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- GDP (PPP):
- $30.5 billion
- 1.8% growth
- 4.7% 5-year compound annual growth
- $2,634 per capita
- Inflation (CPI):
- FDI Inflow:
Chad’s economy has expanded at an average rate of almost 5 percent over the past five years, but the volatility of economic growth has undermined economic development and poverty reduction. The weakness of the overall regulatory and legal framework hinders private-sector development. The economy relies on oil and agriculture, with the former accounting for 60 percent of export revenues.
Entrepreneurs continue to be hamstrung by institutional shortcomings. The inefficient judicial system lacks independence and is vulnerable to corruption. The state’s presence in the economy is still considerable. Despite significant fiscal adjustments in recent years, the budget remains chronically in deficit.
President Idriss Déby, who seized power as the leader of a rebel movement in 1990, won a fifth term in 2016. Voters approved a referendum scrapping presidential term limits in 2005, but Déby’s 2016 reelection was preceded by large street protests against his rule. Déby has faced various armed revolts and survived Sudanese-supported rebel attacks on the capital of N’Djamena in 2006 and 2008. In 2010, Chad and Sudan normalized relations. Chad has sent security forces to assist peacekeeping missions in Sudan (Darfur), the Central African Republic, Mali, and the Democratic Republic of Congo and is the major component of the multinational force battling Boko Haram in Nigeria.
Protection of private property is inadequate, and fraud is common in property transactions. Costs for property registration range from 8 percent to 15 percent of property value. The rule of law is weak, and the judiciary lacks real independence. Corruption is endemic and prevails at all levels of government, from the siphoning off of oil wealth by the presidential cabinet to petty corruption in the police force and local bureaucracy.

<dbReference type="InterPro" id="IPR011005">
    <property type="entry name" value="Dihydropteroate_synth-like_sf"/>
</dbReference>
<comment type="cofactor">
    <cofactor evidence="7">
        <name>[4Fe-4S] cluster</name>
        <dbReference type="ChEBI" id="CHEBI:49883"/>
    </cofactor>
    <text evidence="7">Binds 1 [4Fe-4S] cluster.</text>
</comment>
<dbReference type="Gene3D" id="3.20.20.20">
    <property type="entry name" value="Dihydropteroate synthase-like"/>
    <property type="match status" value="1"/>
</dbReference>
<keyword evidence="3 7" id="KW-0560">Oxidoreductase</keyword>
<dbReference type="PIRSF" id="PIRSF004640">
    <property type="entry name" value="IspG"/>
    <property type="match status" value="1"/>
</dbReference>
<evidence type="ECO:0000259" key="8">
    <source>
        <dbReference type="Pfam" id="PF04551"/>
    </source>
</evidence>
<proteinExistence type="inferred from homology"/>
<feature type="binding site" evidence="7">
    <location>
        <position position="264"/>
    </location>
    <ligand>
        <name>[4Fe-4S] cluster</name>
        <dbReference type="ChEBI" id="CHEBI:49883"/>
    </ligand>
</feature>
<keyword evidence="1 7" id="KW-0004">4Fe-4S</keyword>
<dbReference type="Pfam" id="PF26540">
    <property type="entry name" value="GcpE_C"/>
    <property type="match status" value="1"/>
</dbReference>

The top individual income tax rate is 60 percent, and the top corporate tax rate is 45 percent. Other taxes include a value-added tax and a property tax. The overall tax burden equals 6.8 percent of total domestic income. Government spending has amounted to 20.7 percent of total output (GDP) over the past three years, and budget deficits have averaged 3.7 percent of GDP. Public debt is equivalent to 39.3 percent of GDP.
The absence of modern commercial regulations imposes considerable costs on businesses, as do such other institutional deficiencies as a lack of access to financing. The labor market is mostly informal, and the workforce remains mostly unskilled. In 2016, spurred by permanently lower oil receipts, the government cut spending on some subsidies for state-owned enterprises.
Trade is important to Chad’s economy; the value of exports and imports taken together equals 67 percent of GDP. The average applied tariff rate is 15.1 percent. State-owned enterprises in several sectors distort the economy. Average citizens have little access to banking services, and high credit costs and scarce access to financing continue to constrain the small private sector.